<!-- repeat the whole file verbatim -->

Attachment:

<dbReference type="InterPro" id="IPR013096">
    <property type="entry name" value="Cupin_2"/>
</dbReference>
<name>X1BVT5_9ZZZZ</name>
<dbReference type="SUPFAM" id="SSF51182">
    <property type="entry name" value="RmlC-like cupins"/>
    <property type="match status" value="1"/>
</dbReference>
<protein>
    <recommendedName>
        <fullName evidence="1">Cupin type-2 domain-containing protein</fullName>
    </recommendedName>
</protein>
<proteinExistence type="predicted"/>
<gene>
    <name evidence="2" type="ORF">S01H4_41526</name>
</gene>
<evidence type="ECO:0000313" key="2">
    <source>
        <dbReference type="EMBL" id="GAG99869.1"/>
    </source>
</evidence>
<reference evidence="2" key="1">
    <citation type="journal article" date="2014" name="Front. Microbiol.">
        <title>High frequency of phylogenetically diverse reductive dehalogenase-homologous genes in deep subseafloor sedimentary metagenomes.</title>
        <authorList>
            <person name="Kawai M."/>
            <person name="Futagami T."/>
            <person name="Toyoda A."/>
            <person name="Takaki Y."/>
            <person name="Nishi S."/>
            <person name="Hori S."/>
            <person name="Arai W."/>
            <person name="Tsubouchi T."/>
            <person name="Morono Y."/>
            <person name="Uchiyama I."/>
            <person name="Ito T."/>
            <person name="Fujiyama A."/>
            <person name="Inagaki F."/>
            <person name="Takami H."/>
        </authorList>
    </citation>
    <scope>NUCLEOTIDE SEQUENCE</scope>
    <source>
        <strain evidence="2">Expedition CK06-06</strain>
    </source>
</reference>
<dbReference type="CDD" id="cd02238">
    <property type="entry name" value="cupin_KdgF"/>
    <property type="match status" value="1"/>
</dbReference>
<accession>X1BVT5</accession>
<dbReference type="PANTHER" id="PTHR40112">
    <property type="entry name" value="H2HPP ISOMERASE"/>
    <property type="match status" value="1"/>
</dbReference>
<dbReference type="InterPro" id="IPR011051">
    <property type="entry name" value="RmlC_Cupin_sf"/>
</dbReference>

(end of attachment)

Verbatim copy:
<dbReference type="InterPro" id="IPR013096">
    <property type="entry name" value="Cupin_2"/>
</dbReference>
<name>X1BVT5_9ZZZZ</name>
<dbReference type="SUPFAM" id="SSF51182">
    <property type="entry name" value="RmlC-like cupins"/>
    <property type="match status" value="1"/>
</dbReference>
<protein>
    <recommendedName>
        <fullName evidence="1">Cupin type-2 domain-containing protein</fullName>
    </recommendedName>
</protein>
<proteinExistence type="predicted"/>
<gene>
    <name evidence="2" type="ORF">S01H4_41526</name>
</gene>
<evidence type="ECO:0000313" key="2">
    <source>
        <dbReference type="EMBL" id="GAG99869.1"/>
    </source>
</evidence>
<reference evidence="2" key="1">
    <citation type="journal article" date="2014" name="Front. Microbiol.">
        <title>High frequency of phylogenetically diverse reductive dehalogenase-homologous genes in deep subseafloor sedimentary metagenomes.</title>
        <authorList>
            <person name="Kawai M."/>
            <person name="Futagami T."/>
            <person name="Toyoda A."/>
            <person name="Takaki Y."/>
            <person name="Nishi S."/>
            <person name="Hori S."/>
            <person name="Arai W."/>
            <person name="Tsubouchi T."/>
            <person name="Morono Y."/>
            <person name="Uchiyama I."/>
            <person name="Ito T."/>
            <person name="Fujiyama A."/>
            <person name="Inagaki F."/>
            <person name="Takami H."/>
        </authorList>
    </citation>
    <scope>NUCLEOTIDE SEQUENCE</scope>
    <source>
        <strain evidence="2">Expedition CK06-06</strain>
    </source>
</reference>
<dbReference type="CDD" id="cd02238">
    <property type="entry name" value="cupin_KdgF"/>
    <property type="match status" value="1"/>
</dbReference>
<accession>X1BVT5</accession>
<dbReference type="PANTHER" id="PTHR40112">
    <property type="entry name" value="H2HPP ISOMERASE"/>
    <property type="match status" value="1"/>
</dbReference>
<dbReference type="InterPro" id="IPR011051">
    <property type="entry name" value="RmlC_Cupin_sf"/>
</dbReference>